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Another one bites the dust

We reported earlier this week that HTC is still on the ropes after issuing another dismal earnings report. The company's earnings missed analysts' estimates by a long shot, and its profits for the quarter were down 50 percent compared to the same period last year.
 
Now, we're learning that HTC is bailing on the U.S. tablet market after failing to generate much interest among customers. HTC thought that it could conquer the U.S. market with devices like the 7" Flyer and the LTE-capable 10.1" Jetstream.
 
"We're watching that market [tablets] very, very closely," said HTCs Jeff Gordon. "It was a great learning experience for us, and they definitely met expectations."


HTC Flyer
 
"Meeting expectations" and then just exiting the market doesn't quite jive with us, however.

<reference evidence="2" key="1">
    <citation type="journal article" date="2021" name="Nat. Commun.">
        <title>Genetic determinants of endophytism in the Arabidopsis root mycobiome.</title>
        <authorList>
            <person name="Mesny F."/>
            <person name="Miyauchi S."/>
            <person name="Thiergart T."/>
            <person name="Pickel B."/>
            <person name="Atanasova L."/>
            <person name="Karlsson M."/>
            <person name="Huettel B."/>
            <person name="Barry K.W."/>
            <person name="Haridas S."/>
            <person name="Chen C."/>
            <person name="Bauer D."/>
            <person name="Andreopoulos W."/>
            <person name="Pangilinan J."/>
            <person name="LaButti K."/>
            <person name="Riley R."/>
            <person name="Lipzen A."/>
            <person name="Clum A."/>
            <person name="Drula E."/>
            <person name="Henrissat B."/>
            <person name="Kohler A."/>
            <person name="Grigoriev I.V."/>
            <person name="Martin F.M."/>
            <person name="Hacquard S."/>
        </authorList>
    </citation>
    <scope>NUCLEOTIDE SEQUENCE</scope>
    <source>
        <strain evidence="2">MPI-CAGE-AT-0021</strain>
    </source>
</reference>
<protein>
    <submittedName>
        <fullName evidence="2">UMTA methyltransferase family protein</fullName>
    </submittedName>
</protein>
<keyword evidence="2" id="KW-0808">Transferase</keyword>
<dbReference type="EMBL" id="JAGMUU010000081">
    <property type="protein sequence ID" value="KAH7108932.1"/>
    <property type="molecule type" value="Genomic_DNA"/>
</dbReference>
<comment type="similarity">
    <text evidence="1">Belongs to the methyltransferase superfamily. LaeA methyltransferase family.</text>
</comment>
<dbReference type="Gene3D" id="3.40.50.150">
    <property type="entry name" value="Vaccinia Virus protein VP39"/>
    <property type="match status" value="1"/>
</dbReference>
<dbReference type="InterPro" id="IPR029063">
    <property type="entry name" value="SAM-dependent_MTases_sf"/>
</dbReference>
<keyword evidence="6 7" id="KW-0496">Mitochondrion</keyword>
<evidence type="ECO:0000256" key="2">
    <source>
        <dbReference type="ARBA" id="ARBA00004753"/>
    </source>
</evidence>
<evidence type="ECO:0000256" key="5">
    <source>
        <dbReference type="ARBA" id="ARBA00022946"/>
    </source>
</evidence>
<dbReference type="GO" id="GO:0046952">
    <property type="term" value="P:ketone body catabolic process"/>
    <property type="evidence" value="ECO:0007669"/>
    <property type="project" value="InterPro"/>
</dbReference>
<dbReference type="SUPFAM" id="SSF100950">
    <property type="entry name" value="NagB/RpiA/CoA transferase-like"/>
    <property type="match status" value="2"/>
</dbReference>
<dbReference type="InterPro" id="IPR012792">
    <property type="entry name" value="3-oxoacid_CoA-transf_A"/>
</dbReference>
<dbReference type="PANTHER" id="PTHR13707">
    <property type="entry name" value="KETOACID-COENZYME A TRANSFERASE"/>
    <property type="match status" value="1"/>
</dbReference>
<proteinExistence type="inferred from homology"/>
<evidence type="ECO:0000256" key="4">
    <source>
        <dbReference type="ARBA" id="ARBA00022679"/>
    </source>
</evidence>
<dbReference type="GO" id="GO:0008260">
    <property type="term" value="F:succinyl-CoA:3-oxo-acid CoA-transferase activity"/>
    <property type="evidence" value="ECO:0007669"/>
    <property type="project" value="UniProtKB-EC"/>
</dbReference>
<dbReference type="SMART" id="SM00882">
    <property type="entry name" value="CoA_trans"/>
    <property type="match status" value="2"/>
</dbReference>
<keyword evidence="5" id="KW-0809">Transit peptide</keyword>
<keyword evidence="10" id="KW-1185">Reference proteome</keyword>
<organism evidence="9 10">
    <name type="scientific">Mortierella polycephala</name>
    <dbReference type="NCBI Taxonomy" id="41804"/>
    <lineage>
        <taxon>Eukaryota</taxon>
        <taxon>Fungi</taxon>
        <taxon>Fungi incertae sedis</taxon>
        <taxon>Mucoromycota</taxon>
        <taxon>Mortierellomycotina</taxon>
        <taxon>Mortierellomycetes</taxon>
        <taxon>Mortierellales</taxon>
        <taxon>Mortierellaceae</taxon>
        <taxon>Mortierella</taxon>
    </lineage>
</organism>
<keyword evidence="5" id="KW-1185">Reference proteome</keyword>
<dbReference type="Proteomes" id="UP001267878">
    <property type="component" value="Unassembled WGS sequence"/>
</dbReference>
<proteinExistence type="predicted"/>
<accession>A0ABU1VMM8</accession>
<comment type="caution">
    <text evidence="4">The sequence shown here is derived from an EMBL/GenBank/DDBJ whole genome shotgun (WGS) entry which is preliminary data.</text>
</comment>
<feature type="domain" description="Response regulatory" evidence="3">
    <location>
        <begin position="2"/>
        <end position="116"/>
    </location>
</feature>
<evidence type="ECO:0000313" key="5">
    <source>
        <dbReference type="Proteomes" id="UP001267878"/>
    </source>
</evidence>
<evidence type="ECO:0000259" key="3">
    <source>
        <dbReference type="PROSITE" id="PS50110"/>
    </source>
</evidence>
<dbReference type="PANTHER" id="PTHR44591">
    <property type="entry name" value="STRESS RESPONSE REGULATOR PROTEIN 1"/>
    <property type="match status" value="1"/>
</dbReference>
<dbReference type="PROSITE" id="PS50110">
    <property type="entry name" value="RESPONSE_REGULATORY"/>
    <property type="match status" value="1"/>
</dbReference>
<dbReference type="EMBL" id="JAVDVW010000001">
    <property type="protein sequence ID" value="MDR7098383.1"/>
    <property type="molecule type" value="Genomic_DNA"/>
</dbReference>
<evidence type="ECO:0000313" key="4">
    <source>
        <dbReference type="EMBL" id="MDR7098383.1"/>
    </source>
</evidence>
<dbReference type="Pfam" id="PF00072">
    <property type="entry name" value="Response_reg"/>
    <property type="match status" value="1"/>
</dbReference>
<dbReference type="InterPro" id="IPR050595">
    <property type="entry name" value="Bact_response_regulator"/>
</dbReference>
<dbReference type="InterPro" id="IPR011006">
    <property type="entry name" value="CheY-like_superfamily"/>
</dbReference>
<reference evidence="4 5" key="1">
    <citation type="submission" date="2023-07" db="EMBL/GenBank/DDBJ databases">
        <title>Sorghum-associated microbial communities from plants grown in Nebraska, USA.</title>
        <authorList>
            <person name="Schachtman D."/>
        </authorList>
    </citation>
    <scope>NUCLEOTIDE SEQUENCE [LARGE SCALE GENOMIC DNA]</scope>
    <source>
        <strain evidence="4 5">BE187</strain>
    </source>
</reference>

Tablets are becoming a lucrative business for hardware manufacturers, and players like Apple and Amazon have cornered the market. Even Microsoft is looking to get in the game with its own-branded Surface, which runs Windows 8.
 
HTC, however, is committed to reentering the market once it comes up with a proper business plan (and credible product) to counter Apple's iPad according to Gordon.

Source: Fierce Wireless



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Of course not...
By Apone on 10/11/2012 12:13:47 PM , Rating: 2
quote:
"Meeting expectations" and then just exiting the market doesn't quite jive with us, however.


it seems like the consumer wants all players to jump on the tablet bandwagon but I applaud HTC for actually utilizing some business strategy instead of continuining into the tablet market without a game plan. Strategic Management 101 says that you never ever attack a competitor(s) strengths, you exploit their weakness. Upon doing their due diligence, I'm sure HTC realized there's a definite potential to compete in the tablet market but still has to work on its angle of attack. Would be interesting to see what they come out with innovation-wise that might give Apple, MSFT, Amazon, etc. a run for their money.




"If you can find a PS3 anywhere in North America that's been on shelves for more than five minutes, I'll give you 1,200 bucks for it." -- SCEA President Jack Tretton














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